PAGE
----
Additional file 1 : Table S1. Clinical and molecular characteristics of patients in CGGA and TCGA datasets

Additional file 2 : Figure S1. Molecular characteristics and risk score distribution in patients from TCGA dataset. (A) Risk score distribution among different pathologic grades. (B) Risk score distribution among different subtypes of patients. (C) Risk score distribution between MGMT promoter methylated and unmethylated patients. (D-E) Distribution of risk score in patients stratified by IDH status and 1p/19q status. (F) The ROC curve to predict the Mesenchymal subtype according to risk score.

Additional file 3 : Table S2. Molecular characteristics of patients stratified by risk score in CGGA and TCGA datasets.

Additional file 4 : Figure S2. Survival analysis and prognostic validity of the risk signature in TCGA dataset. (A) The risk score distribution and survival overview of glioma patients. (B-D) Kaplan-Meier analyses of risk score for patient survival. (E) ROC analysis of age, grade and risk score for predicting 3-year survival of patients. (F) ROC analysis of age, grade and risk score for predicting 5-year survival of patients. (G-H) Univariate and multivariate Cox regression analyses of risk score and several other clinical pathologic features.

Additional file 5 : Figure S3. Nomogram model for predicting overall survival of patients in TCGA dataset. (A) A nomogram that integrates the signature risk score with the clinicopathologic characteristics. The ‘point’ represents the impact of each variable on patients’ survival. The line determines the ‘point’ received from the value of each variable. The sum of the individual points is presented as ‘total points’. The line drawn downward to the survival axis finally determines the likelihood of different survival rate. (B) The calibration curve for the nomogram model. Three colored lines (blue, red and black) represent the performance of the nomogram. A closer fit to the diagonal line (gray) indicates a better estimation.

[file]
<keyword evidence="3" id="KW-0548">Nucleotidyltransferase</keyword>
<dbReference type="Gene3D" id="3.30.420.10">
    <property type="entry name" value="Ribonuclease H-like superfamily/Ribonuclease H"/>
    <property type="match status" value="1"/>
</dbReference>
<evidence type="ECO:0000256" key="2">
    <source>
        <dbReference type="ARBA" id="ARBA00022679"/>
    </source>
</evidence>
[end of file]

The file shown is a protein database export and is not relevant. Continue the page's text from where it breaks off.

Additional file 6 : Figure S4. Biological function and pathway analysis in TCGA dataset. (A) Gene ontology analysis of the biological processes for risk score. (B) KEGG analysis of the enriched pathways for risk score. (C) Correlation between risk signature and CSC-related genes in glioma.

Additional file 7 : Figure S5. Survival analysis of the four subgroups stratified according to risk signature and MGMT promoter methylation status in TCGA database.

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Zeng, F., Wang, K., Liu, X. et al. Comprehensive profiling identifies a novel signature with robust predictive value and reveals the potential drug resistance mechanism in glioma. Cell Commun Signal 18, 2 (2020). https://doi.org/10.1186/s12964-019-0492-6

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Keywords

  • Glioma
  • Tumor stemness
  • Drug resistance
  • Gene signature
  • Prognosis